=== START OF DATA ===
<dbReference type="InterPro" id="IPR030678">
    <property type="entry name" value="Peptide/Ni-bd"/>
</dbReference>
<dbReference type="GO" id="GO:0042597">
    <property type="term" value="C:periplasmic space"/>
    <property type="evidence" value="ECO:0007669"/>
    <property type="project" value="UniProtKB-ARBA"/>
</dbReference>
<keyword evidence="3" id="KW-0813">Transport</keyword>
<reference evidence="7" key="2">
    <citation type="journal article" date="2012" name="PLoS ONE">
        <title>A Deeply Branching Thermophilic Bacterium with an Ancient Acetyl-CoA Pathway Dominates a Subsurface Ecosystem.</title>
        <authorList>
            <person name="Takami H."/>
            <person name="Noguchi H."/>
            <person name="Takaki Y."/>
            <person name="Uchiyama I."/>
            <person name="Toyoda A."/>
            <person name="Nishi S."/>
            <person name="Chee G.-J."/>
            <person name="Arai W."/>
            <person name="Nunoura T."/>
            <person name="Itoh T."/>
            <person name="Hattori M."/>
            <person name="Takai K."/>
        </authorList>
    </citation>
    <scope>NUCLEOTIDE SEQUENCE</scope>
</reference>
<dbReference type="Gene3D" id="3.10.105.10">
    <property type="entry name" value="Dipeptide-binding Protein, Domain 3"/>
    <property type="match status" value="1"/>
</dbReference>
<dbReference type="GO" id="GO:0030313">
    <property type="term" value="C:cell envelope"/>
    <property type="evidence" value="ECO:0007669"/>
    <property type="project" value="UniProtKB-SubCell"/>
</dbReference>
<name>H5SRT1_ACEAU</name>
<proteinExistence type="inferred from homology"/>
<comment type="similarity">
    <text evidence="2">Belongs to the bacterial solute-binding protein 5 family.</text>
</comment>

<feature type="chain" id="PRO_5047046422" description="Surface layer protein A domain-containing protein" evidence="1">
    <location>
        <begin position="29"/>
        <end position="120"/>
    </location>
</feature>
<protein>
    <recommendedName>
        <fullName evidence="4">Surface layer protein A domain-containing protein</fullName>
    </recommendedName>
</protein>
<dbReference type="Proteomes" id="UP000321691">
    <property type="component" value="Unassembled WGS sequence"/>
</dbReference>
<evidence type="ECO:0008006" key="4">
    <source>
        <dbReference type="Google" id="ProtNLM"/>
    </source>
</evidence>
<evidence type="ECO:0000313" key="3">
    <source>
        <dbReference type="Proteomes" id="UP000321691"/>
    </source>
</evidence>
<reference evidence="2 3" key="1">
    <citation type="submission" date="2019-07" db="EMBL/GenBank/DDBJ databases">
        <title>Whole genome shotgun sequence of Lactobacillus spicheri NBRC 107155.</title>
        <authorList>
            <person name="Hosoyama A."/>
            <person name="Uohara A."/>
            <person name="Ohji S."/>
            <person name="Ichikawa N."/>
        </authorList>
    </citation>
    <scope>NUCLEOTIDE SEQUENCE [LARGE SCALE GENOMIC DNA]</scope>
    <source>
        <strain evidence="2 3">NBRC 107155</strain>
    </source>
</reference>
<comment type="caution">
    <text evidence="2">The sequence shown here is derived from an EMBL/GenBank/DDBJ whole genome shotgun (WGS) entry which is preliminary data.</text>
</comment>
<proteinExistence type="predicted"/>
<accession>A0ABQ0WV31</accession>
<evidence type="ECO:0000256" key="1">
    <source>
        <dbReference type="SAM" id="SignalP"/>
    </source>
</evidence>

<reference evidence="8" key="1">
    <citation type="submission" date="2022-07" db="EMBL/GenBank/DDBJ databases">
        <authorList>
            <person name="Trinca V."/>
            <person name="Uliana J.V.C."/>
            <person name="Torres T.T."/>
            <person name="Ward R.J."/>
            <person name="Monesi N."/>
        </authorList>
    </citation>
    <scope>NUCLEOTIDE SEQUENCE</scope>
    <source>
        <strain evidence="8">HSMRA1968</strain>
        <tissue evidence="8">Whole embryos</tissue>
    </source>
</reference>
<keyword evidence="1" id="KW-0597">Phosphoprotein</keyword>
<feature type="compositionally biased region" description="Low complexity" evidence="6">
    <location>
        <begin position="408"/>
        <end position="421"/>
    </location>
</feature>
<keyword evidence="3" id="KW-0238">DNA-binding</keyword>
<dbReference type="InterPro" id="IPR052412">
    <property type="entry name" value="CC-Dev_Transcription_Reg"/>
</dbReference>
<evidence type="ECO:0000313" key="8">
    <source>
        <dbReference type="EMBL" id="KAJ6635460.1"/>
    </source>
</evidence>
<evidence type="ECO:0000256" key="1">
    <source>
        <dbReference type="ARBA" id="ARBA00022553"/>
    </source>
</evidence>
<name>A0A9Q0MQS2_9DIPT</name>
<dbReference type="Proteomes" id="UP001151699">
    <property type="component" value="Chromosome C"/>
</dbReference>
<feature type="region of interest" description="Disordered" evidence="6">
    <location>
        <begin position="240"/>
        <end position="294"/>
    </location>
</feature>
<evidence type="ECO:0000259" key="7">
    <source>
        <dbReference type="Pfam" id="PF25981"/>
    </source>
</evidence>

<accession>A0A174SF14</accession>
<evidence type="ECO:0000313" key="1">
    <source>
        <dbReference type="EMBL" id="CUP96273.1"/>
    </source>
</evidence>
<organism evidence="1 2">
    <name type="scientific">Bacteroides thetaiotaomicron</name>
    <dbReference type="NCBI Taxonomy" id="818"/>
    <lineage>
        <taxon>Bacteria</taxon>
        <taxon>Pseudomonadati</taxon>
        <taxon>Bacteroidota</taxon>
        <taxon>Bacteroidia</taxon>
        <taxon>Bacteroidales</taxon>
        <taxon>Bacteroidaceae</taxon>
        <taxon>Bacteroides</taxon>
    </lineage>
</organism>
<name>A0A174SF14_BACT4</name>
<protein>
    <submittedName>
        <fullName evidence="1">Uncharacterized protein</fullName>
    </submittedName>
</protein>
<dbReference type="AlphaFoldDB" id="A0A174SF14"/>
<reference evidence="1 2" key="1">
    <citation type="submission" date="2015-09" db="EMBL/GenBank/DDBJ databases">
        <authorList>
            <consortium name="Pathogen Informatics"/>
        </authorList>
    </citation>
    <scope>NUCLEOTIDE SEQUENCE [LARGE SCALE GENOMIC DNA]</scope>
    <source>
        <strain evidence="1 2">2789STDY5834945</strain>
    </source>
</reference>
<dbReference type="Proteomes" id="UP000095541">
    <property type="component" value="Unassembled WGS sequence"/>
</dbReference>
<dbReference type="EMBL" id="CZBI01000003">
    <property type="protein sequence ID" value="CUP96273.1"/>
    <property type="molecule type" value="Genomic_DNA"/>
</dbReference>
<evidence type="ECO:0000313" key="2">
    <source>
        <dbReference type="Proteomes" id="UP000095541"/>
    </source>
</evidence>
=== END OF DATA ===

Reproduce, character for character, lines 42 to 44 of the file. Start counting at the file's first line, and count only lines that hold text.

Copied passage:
    <text evidence="2">Belongs to the bacterial solute-binding protein 5 family.</text>
</comment>

<feature type="chain" id="PRO_5047046422" description="Surface layer protein A domain-containing protein" evidence="1">